1. The Egyptian (Bernard Herrmann and Alfred Newman)
2. Batman Begins (Hans Zimmer and James Newton Howard)
Story goes that Christopher Nolan had Zimmer in mind for the score for this new Batman franchise. Zimmer turned to veteran composer Howard as a possible collaborator. Rather than splitting the work, they composed together taking turns at each other's material. Indeed it is often hard to tell who wrote which cues with many shared by both composers - but sometimes you can as stylistic choices give some parts away. Additional composers and orchestrators helped unify the score's sound. With the sequel, The Dark Knight, Zimmer and Howard divided more of their work up separately.
3. The Social Network (Trent Reznor and Atticus Ross)
Initially asked by director David Fincher, Reznor first turned the project down before finally accepting. Reznor then turned to Atticus Ross (who previously co-wrote and produced Nine Inch Nails albums) to co-write the score with him. Exploring new ways to produce sound and expand on earlier Nine Inch Nails electronic sounds, the results are oddly mesmerizing and unsettling. They both share credit on the film (which went on to win the Academy Award) and later work together on Girl with the Dragon Tattoo, Gone Girl and Patriots Day.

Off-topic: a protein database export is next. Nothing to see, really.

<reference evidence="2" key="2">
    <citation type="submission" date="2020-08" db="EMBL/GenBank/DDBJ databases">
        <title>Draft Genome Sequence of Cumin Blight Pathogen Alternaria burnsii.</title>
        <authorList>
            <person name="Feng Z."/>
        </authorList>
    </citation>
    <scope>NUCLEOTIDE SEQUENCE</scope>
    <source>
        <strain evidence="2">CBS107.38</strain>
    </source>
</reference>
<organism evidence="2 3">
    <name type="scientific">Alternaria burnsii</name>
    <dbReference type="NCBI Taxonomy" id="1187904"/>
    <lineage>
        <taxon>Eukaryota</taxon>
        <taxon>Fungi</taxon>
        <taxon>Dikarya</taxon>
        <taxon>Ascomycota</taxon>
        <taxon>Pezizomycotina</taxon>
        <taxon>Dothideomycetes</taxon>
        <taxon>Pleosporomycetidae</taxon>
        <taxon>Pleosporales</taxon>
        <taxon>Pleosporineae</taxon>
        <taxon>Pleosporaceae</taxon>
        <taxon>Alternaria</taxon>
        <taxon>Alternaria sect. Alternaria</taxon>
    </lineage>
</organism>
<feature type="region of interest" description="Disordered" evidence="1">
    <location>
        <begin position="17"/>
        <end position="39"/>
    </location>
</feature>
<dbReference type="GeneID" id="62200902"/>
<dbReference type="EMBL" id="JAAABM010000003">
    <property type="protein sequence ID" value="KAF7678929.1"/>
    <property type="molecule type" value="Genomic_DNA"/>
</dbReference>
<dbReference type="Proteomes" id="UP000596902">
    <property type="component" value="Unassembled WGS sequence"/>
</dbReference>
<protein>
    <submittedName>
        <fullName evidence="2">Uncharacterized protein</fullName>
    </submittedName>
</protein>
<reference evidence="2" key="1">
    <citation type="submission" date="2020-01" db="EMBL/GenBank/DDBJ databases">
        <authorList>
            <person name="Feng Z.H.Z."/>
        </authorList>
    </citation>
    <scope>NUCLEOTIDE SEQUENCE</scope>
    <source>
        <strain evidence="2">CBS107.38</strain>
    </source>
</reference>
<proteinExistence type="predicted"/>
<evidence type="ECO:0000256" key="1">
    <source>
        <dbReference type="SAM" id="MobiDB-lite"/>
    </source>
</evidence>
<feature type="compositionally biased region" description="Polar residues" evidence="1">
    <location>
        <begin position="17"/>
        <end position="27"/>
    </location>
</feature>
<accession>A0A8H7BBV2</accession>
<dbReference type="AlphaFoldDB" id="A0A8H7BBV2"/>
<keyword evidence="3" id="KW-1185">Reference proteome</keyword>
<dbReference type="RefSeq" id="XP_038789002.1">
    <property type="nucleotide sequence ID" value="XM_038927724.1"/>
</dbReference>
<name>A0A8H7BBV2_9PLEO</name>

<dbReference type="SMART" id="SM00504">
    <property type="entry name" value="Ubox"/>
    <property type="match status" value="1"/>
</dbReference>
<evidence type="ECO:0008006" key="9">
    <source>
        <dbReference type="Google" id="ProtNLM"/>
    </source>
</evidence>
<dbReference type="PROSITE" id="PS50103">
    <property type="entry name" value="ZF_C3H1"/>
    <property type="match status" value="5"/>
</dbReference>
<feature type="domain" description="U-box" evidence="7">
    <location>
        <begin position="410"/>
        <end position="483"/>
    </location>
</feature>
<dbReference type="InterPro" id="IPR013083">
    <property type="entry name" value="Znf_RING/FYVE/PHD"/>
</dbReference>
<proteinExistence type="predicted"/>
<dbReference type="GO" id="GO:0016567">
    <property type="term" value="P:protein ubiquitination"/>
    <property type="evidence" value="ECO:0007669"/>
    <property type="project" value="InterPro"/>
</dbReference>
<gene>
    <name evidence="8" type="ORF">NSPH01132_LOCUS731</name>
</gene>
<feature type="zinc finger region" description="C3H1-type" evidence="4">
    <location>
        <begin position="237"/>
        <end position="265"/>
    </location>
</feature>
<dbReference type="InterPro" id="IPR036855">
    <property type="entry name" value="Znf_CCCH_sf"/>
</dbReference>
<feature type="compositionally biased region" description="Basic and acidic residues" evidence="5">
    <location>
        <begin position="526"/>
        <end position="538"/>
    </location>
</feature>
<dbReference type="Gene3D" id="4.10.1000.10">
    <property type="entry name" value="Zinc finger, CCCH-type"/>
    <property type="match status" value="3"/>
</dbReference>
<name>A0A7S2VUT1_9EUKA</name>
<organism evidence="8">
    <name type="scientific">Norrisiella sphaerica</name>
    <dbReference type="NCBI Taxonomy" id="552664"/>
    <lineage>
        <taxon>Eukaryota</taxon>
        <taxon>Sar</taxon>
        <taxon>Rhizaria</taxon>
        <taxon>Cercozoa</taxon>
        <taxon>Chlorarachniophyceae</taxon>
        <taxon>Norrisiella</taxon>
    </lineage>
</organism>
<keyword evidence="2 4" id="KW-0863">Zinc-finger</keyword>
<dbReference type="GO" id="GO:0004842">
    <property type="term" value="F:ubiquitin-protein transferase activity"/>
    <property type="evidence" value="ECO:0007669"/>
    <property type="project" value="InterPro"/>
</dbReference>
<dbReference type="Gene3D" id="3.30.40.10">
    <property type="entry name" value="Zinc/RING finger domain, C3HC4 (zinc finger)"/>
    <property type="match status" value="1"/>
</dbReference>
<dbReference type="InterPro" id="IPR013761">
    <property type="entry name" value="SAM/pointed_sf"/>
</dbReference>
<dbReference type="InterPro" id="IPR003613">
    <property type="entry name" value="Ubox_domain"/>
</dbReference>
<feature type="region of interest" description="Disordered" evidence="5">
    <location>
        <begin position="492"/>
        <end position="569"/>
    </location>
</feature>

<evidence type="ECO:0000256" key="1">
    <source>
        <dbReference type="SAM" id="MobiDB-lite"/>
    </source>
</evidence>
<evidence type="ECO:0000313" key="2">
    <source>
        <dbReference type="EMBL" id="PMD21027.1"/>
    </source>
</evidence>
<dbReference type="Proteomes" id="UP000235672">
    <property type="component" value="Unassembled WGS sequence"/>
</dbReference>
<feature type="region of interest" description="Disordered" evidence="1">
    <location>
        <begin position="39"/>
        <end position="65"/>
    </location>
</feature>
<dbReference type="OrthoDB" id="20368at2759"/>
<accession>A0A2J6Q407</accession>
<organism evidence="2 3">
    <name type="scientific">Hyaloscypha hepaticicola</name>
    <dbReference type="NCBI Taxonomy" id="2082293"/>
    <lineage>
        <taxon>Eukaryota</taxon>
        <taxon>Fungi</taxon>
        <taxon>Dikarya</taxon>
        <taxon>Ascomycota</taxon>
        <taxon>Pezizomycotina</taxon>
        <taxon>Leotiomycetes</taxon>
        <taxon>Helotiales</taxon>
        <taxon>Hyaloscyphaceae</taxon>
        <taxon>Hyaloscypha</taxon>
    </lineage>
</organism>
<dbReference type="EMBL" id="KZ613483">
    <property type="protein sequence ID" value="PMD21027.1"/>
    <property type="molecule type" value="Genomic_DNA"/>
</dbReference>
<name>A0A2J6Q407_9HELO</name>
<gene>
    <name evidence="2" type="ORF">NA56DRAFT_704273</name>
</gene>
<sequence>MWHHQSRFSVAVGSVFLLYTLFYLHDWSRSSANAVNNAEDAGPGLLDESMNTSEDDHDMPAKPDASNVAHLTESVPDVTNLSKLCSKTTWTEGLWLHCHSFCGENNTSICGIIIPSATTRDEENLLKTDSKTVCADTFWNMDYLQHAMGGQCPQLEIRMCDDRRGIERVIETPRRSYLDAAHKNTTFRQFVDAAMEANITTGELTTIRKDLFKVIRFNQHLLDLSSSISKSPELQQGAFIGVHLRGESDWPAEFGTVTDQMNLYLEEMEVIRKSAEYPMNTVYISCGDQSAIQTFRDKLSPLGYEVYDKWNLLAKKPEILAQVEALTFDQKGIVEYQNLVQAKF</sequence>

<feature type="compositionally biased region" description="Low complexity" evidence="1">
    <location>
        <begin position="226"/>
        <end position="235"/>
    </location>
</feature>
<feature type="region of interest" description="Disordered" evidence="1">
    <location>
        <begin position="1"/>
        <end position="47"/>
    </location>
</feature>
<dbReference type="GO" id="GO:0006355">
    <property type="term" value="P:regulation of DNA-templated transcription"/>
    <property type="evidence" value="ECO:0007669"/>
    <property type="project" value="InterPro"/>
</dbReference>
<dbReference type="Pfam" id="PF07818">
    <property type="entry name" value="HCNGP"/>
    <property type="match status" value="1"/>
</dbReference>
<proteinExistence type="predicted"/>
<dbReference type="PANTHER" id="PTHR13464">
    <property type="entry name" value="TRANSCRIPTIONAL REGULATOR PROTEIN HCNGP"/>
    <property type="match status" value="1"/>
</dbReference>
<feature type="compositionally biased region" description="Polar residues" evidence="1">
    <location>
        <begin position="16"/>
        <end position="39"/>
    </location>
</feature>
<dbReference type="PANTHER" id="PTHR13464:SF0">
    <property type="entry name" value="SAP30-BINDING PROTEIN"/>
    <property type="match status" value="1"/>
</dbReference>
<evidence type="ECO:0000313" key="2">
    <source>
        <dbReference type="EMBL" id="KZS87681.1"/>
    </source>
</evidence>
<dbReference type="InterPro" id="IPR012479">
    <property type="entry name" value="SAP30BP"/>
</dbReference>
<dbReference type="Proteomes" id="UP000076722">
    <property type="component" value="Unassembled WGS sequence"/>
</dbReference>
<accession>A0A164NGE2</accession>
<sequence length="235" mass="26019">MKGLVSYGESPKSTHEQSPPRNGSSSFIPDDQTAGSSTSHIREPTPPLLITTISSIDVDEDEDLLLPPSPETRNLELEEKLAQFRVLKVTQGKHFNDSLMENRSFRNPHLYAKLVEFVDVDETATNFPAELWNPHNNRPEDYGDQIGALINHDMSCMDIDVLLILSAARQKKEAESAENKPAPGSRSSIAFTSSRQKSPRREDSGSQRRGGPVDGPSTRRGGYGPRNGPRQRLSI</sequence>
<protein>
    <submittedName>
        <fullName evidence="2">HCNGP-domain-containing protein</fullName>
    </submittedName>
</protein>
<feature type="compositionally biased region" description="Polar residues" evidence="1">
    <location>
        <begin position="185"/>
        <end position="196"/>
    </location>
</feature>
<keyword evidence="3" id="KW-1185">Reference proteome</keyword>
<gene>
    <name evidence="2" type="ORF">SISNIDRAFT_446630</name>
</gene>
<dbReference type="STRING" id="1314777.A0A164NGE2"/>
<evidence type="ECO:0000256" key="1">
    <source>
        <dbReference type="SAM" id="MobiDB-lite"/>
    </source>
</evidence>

4. Chicken Run (John Powell and Harry Gregson-Williams)
After working with Hans Zimmer's Media Ventures and several DreamWorks films, they worked together on Antz. Naturally they teamed up again for Chicken Run. This wacky score seems to be primarily Powell, but both composers shared each others themes. Their successful scores together led to their collaboration on their most popular project - Shrek.
5. The Last of the Mohicans (Trevor Jones and Randy Edelman)
For Michael Mann's 1992 film, he turned to Jones for an electronic score. When the production changed to a more traditional orchestral sound, Jones reworked and rewrote a large majority of the score including the main thematic and battle material. To finish scenes not scored, Mann turned to Edelman who composed a handful of cues for some of the quieter moments. Overall the score is mostly Jones' work. The original soundtrack album oddly separated the composers work into distinct parts, while a 2000 re-recording put the cues back in film order.